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Pomegranate protect heart

Pomegranate has many vitamins

Asian Cookery





















Pomegranates are being hailed as a super-food which can protect the heart

Scientists in Israel have shown that drinking a daily glass of the fruit's juice can reduce the risk of cardiovascular disease.
"Pomegranate juice contains the highest antioxidant capacity compared to other juices, green tea," said Professor Michael Aviram, who led the team.
This is good news, for antioxidants are the naturally occurring substances in plants that protect the body from free radicals - 'bad' chemicals in the blood.
Free radicals alter cholesterol in a process known as oxidation, which is thought to speed up the hardening of the arteries.
In studies at the Rambam Medical Center in Haifa, the juice of the fruit was found to slow down cholesterol oxidation by almost half, and reduce the retention of LDL.
That is the 'bad' cholesterol which forms atherosclerotic lesions, the fatty deposits which narrow the arteries and lead to heart disease. More >>

Many vitamins

The round, leathery fruit is full of edible seeds nestled in tiny juice sacs.Brimming with vitamins A, C, E and iron, the pomegranate has been cultivated since pre-historic times. Thought to be native to Persia, the fruit is now grown everywhere from Spain to California.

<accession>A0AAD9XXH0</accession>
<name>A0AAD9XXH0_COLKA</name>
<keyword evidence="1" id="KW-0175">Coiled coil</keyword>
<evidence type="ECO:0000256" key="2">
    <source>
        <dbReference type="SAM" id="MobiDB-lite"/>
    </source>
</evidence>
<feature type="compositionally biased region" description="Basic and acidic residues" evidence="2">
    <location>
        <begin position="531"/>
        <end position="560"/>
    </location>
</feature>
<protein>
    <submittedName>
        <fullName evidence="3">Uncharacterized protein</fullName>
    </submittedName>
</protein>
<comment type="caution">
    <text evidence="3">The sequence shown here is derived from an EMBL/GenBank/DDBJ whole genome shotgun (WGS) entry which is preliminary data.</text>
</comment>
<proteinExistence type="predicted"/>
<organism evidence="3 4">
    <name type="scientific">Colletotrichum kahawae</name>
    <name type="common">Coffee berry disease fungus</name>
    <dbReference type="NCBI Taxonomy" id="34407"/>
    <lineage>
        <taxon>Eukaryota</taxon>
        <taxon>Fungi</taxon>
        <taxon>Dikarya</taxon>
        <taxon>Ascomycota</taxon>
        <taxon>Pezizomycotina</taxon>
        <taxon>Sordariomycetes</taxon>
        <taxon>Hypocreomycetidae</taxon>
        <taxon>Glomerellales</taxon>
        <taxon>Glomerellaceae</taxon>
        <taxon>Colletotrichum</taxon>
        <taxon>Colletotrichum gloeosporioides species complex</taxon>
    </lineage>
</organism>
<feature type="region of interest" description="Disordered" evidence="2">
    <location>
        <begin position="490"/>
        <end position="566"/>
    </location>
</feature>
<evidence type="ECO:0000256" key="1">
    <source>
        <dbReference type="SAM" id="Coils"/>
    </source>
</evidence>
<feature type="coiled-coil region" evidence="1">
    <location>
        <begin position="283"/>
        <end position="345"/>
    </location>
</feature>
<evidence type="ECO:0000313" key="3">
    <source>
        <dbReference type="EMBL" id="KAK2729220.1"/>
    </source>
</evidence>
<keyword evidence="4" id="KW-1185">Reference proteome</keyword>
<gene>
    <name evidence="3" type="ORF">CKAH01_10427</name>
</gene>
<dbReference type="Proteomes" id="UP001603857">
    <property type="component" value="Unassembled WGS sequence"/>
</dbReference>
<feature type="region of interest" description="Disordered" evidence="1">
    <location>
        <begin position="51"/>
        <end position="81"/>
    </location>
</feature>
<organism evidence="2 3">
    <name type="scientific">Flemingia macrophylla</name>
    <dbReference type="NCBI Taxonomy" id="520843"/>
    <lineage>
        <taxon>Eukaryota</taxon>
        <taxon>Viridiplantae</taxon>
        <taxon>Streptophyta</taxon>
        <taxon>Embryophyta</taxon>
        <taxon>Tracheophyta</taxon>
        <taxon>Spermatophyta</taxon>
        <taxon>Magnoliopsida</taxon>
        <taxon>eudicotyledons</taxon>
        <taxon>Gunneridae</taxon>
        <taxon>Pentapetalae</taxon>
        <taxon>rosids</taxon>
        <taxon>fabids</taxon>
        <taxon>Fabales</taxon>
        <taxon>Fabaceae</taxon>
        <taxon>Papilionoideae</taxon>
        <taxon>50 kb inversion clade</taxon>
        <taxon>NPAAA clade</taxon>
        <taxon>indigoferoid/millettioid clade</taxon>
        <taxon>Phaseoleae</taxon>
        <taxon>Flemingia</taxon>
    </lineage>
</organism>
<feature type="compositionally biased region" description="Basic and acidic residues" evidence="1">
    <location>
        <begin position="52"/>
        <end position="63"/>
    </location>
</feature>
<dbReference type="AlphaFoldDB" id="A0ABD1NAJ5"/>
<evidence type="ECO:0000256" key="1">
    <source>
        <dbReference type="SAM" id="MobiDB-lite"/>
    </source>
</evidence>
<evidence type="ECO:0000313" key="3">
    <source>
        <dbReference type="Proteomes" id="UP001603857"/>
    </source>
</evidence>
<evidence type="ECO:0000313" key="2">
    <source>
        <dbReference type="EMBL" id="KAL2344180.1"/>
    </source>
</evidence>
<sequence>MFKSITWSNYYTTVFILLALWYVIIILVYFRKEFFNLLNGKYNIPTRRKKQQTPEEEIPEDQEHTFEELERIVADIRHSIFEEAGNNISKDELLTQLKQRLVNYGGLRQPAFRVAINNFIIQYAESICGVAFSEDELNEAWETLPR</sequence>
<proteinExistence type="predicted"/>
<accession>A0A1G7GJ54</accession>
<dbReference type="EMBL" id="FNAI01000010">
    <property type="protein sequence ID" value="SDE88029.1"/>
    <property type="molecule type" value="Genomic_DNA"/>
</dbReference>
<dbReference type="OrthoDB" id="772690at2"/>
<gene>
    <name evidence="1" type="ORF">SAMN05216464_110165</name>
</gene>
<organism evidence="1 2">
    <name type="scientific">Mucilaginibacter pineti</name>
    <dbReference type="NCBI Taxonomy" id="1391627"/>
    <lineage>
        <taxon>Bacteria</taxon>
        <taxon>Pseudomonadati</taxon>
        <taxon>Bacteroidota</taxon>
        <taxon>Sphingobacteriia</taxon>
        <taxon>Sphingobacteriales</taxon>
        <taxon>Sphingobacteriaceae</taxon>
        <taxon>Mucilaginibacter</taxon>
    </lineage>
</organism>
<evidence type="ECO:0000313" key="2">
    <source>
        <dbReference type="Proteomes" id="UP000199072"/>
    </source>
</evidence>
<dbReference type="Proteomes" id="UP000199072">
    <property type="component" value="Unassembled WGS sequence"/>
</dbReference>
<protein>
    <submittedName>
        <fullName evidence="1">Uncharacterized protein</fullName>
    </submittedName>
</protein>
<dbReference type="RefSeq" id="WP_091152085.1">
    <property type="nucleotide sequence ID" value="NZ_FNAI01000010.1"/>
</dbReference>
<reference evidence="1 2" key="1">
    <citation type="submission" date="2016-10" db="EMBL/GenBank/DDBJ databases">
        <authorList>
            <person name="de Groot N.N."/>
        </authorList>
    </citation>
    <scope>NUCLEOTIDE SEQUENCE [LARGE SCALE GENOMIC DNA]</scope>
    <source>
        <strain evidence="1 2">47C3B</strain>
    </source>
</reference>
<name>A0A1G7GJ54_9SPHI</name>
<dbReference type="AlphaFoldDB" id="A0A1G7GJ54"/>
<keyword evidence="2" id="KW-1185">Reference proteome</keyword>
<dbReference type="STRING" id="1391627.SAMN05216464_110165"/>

It features richly in mythology, as a symbol of birth, eternal life, and death, owing to its abundance of seeds and ability to 'bleed'. More >>


Asian cookery
Central Asian and Middle Eastern cooks always have a supply of the fruit on hand.
In Azerbaijan, a pomegranate sauce called Narsharab is served with sturgeon fillet, while Georgians use the seeds as a salad garnish or to flavour meat dishes.
In Iran, a dish known as Fesenjan is prepared with pomegranate concentrate.
"No Iranian kitchen will be without a bottle," said Ms Shaida.
"Fesenjan consists of ground walnuts, fried until brown, which are added to fried onions and duck, or chicken along with the pomegranate sauce. It has a wondrous flavour, but very rich."
In the West, the fruit is still regarded as a novelty, but food writers like Rosemary Stark are keen to change this.
She said: "I find it has one of the finest sweet/sour balances of any fruit.
"Try sprinkling some over your breakfast muesli, or lunchtime hummus."
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